Czechs are increasingly interested in discounts and 40 percent of Czech households study retailers´ flyers and compare prices before shopping for food, according to the results of a poll conducted by Incoma GfK. This is the highest number since monitoring started in 1997. The popularity of discount shops is on the rise, while interest in small shops is decreasing. Twenty-five percent of households say they shop exclusively at discount stores, 17 percent cite supermarkets, and only 12 percent of households said they buy food mainly in smaller shops, the lowest share since 1997.
Despite predictions that the Czech economy would emerge out of its longest recession on record in the second half of 2013, the recovery has so far been only sluggish. Third quarter figures have even suggested the chances of another dip. But Jan Bureš, the chief economist for Era Poštovní spořitelna, believes the recovery is tangible and based on stabilized domestic demand and increasing exports. The emerging coalition’s pledge to increase public investment will be a key factor behind the return to growth in 2014, according to Mr. Bureš.
Czech internet shops saw an increase in sales this Christmas season. Some online stores registered a year-on-year growth for the holiday season of around 40 percent. Others saw a weaker increase, but all the biggest e-shops confirmed that this Christmas was more successful than last year, and holiday shopping began earlier, due to the central bank’s intervention against the crown, which began in November. The biggest internet retailer in electronics, Alza.cz, announced that the three strongest days, in terms of sales, were between December 16 and 18. Total daily sales were approximately the same for Alza each of those days, reaching way above 100 million crowns.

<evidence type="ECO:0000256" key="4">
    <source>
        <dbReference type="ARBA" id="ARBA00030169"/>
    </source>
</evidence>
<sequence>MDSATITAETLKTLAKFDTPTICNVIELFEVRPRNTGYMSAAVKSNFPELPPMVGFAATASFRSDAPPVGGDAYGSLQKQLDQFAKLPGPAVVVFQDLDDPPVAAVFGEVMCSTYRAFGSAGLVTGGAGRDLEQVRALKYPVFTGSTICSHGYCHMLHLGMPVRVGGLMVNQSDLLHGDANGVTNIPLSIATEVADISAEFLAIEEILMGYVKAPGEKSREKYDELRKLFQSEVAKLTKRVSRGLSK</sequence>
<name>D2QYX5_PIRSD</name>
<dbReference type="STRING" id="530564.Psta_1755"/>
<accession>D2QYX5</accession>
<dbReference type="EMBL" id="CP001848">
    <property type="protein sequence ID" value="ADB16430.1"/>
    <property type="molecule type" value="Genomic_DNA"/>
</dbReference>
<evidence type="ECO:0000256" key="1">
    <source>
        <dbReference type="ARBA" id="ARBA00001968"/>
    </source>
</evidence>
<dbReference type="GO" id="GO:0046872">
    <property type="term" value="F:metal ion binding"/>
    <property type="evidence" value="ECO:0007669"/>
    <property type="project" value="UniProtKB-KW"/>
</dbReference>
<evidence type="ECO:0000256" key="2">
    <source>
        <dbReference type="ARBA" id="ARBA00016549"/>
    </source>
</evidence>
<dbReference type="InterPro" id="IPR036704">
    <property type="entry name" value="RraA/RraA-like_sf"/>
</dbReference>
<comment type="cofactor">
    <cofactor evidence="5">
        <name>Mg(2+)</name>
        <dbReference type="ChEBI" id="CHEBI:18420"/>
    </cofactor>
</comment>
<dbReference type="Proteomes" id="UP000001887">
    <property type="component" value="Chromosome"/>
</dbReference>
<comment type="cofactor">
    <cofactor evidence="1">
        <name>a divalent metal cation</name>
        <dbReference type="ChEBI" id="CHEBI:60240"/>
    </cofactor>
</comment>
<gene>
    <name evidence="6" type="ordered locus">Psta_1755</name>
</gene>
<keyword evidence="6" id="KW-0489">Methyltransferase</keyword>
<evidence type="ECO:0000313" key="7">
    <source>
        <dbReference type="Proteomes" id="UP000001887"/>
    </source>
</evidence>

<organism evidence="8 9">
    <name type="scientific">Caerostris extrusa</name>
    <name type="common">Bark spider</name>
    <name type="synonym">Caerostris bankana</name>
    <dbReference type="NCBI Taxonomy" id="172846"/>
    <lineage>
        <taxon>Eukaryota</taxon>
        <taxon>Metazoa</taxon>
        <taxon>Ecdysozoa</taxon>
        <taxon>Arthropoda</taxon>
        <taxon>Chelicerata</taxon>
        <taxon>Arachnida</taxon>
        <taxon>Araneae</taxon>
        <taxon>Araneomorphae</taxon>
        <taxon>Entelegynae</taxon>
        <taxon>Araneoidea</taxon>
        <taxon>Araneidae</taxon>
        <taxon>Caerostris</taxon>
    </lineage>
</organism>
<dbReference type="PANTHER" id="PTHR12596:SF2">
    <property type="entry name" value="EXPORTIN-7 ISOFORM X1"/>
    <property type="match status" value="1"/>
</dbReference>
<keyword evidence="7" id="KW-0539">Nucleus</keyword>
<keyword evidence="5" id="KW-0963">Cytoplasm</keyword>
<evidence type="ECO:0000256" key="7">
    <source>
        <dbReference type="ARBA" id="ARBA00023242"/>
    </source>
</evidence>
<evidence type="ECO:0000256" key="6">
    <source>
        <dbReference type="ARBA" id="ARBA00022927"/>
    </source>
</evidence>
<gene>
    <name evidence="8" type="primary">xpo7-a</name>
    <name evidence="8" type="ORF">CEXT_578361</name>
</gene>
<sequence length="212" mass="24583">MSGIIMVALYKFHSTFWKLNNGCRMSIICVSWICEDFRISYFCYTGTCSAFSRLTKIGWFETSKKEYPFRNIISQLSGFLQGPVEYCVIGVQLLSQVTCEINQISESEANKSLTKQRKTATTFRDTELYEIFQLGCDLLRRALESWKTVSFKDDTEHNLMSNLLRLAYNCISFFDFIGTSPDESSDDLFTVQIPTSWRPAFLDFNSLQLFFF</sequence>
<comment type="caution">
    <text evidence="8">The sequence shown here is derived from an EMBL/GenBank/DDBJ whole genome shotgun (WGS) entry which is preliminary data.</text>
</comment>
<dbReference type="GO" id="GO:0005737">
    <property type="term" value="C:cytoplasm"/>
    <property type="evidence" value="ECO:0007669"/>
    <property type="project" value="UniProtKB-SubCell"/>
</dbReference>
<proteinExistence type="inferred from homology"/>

Businessmen Daniel Křetínský and Pavel Tkac have confirmed buying the Ringier Axel Springer CZ group. The value of the group which publishes the Czech Republic’s best-selling tabloid Blesk, the weekly Reflex, and a daily sports newspaper among others, has been estimated at 4.7 billion crowns (170 million euro). In a statement for journalists the group’s new owners said their main task would be to address the address the problems facing print publishers.
The High State Attorney in Prague has charged 12 people over contracts awarded by the Czech government during the country’s EU presidency in 2009, state attorney Tomáš Černý said. The prosecutors say that contracts for audiovisual services, awarded to the firm Promopro during the six-month period, were overpriced by 338 million crowns. Among those charged with manipulating public tenders and abuse of office are three former close associates of Alexandr Vondra, who was deputy prime minister for European affairs when the alleged offences took place. Mr. Vondra himself has not been charged.
Car maker Škoda Auto has won the Czech exporter of the year contest, ahead of the companies Foxconn and Panasonic AVC. Skoda Auto also won the category measuring the volume of exports in the course of the past decade. The awards were presented to company representatives by President Miloš Zeman on Monday night. The president stressed the importance of economic diplomacy in promoting Czech national interests saying the country’s ambassadors and honorary consuls should be highly qualified in this respect. The annual contest is open to all exporters whose turnover exceeds 100 million crowns.
Czech retailers and economists had reason to be optimistic when sales figures for September showed a 4 percent growth. But last week, the Czech Statistics Office announced that in October retail sales saw a year-on-year decline of 0.6 percent. This may put a slight damper on the hopes for a steady recovery from the economic recession, but many hope that the recent monetary interventions and the pre-holiday shopping season will put sales growth back on track.
A battle over opening hours at Czech stores during the holidays has continued for several years and once again the question of whether stores should close or remain open at Yuletide is being hotly debated. Some Czech union representatives want to see hours curbed so that cashiers or shop assistants can spend more time with their loved ones; critics say the matter should be left up to employers.
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